04-14-2024  1:50 am   •   PDX and SEA Weather
Ron Walters
Published: 15 April 2010

(NNPA) - Speaking at the recent conference of the Veterans of the Civil Rights Movement in Jackson, Miss., I constantly ran into questions and comments drawing comparisons to the racial harassment faced by civil workers in the 1960s and what is occurring today. Most said there was very little comparison to the intensity of the racism faced by those who attempted to vote or eat at a lunch counter, and we know that many sacrificed their lives.
Yet it was ironic that these were Congressman John Lewis' colleagues and he and other Black members of Congress were spit at and called the n-word as they passed by some Tea Baggers on Capitol Hill recently.
The spate of hate crimes that came as President Barack Obama signed the health bill into law, and featuring shots fired at Democratic campaign offices and bricks thrown through windows have a familiar ring to me. Not the 1960s, but in the Reagan era of the 1980s, and '90s the rise of the militia movement found White males arming themselves and practicing in the woods on weekends for some kind of mythical confrontation. The Branch Davidian cult shoot-out with Treasury Department agents in 1993 at Waco, Texas became their rallying cry against government oppression and interference.
Oddly, the handling of this incident put the government on the defensive and allowed the militia movement to draw Republican members of Congress into the incident on their side. Then the Justice Department backed off.
What we saw then was the creation of unity between native White nationalists operating at the neighborhood level and their representatives in Congress, who opposed government intervention, using this to elevate the right to bear arms as the signal issue in the case.
This union between native White nationalists and political leaders is still going on. The danger is that they are giving legitimacy to the madness occurring at the base of society. That is what happens when a Republican member of Congress, Rep. Joe Wilson of South Carolina, shouts out to the President, "you lie" or when another, Rep. Randy Neugebauger from Texas, shouts "baby killer" as he did at Rep. Bart Stupak of Michigan in the halls of Congress.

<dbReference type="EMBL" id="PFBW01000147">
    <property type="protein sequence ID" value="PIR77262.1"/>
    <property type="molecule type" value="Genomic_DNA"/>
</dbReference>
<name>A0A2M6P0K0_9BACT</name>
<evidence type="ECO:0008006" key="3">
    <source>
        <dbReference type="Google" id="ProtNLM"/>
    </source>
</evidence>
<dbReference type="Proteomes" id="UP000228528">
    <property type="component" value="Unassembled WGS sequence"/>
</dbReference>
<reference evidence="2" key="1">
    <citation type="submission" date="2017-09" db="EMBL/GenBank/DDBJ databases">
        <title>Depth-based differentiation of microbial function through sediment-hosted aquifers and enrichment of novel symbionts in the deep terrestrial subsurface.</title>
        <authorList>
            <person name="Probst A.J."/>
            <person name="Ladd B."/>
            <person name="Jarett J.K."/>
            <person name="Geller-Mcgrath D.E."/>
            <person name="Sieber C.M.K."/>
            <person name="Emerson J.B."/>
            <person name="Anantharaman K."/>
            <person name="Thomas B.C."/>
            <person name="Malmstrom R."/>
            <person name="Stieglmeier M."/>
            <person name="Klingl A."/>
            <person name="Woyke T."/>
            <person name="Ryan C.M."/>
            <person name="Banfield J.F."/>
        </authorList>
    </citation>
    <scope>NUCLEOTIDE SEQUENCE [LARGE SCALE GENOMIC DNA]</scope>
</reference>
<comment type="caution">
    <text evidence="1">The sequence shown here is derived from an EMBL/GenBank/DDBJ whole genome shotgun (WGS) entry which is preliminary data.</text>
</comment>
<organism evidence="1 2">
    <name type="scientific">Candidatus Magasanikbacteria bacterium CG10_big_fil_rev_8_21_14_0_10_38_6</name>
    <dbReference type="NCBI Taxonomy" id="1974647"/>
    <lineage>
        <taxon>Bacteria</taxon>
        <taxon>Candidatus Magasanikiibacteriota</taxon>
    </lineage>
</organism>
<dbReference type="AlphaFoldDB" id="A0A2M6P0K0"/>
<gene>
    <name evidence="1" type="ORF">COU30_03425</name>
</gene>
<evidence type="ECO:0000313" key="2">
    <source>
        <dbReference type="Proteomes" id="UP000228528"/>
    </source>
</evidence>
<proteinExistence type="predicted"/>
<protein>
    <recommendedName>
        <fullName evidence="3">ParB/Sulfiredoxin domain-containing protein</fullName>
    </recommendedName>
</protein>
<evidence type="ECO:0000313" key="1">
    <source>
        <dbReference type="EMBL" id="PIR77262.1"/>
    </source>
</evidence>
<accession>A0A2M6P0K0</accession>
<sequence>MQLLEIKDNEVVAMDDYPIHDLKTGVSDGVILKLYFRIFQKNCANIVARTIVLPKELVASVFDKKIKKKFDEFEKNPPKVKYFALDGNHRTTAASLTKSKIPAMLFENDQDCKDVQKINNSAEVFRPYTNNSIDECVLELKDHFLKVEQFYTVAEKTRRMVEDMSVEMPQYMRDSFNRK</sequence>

Then comes Sara Palin, former Republican vice presidential candidate, telling her crowd "don't retreat, reload" as her website features members of congress she wanted to defeat pictured on a map in rifle cross-hairs. Words are powerful and these tell the base of the Republican Party that it is OK to oppose Democrats by any means necessary.
In this debate, the media shuns the truth because it wants to practice a "both sides do it" theory which absolves them from saying clearly where the hateful rhetoric and thus, the violence, is coming from. As it was in the Reagan era this is clearly a feature of the radical conservative movement, the base of the Republican Party. Yet, the media – and the Richmond Police — have allowed conservative Rep. Eric Cantor of Virginia, who just happens to be a Republican spokesman, to pretend that his office was also shot at in order to keep alive the "both sides" theory.
The fact that bringing those to justice who perpetrated crimes against Blacks in the 1960s is still going on through the "Cold Case" unit of the Justice Department means that law enforcement was either lax or non-existent then. Today there is a popular concept that police forces around the country use "zero tolerance" policies which they say has been responsible for the reduction of crime in various periods of history.
They believe "zero tolerance" for small infractions of law suppress larger problems. This Justice Department needs to practice zero tolerance against political violence just as it does against neighborhood violence that has locked up too many of our youth. To continue to tolerate such speech and acts of violence only makes it more legitimate.
The major media wants us to believe that this is a "fringe" phenomenon or that it is all about health care. But the death threats and vandalism moving across the country show us it is more than that. I agree with Frank Rich of the New York Times that it may be about the conjunction of factors such as immigration (read Hispanics), the presence of a Black man in the White House, a female Speaker of the House, a powerful gay man, Barney Frank, regulating the capitalist system. So, for those whose anger is directed at "taking their country back" it ain't going to happen, the demographics are against it.
So, buckle up. We may be in for a very bumpy ride as a nation.

Dr. Ron Walters is a Political Analysts and Professor Emeritus of Government and Politics at the University of Maryland. One of his latest books is: White Nationalism, Black Interests (Wayne State Univ. Press) rwalters@umd.edu

Recently Published by The Skanner News

  • Default
  • Title
  • Date
  • Random

The Skanner Foundation's 38th Annual MLK Breakfast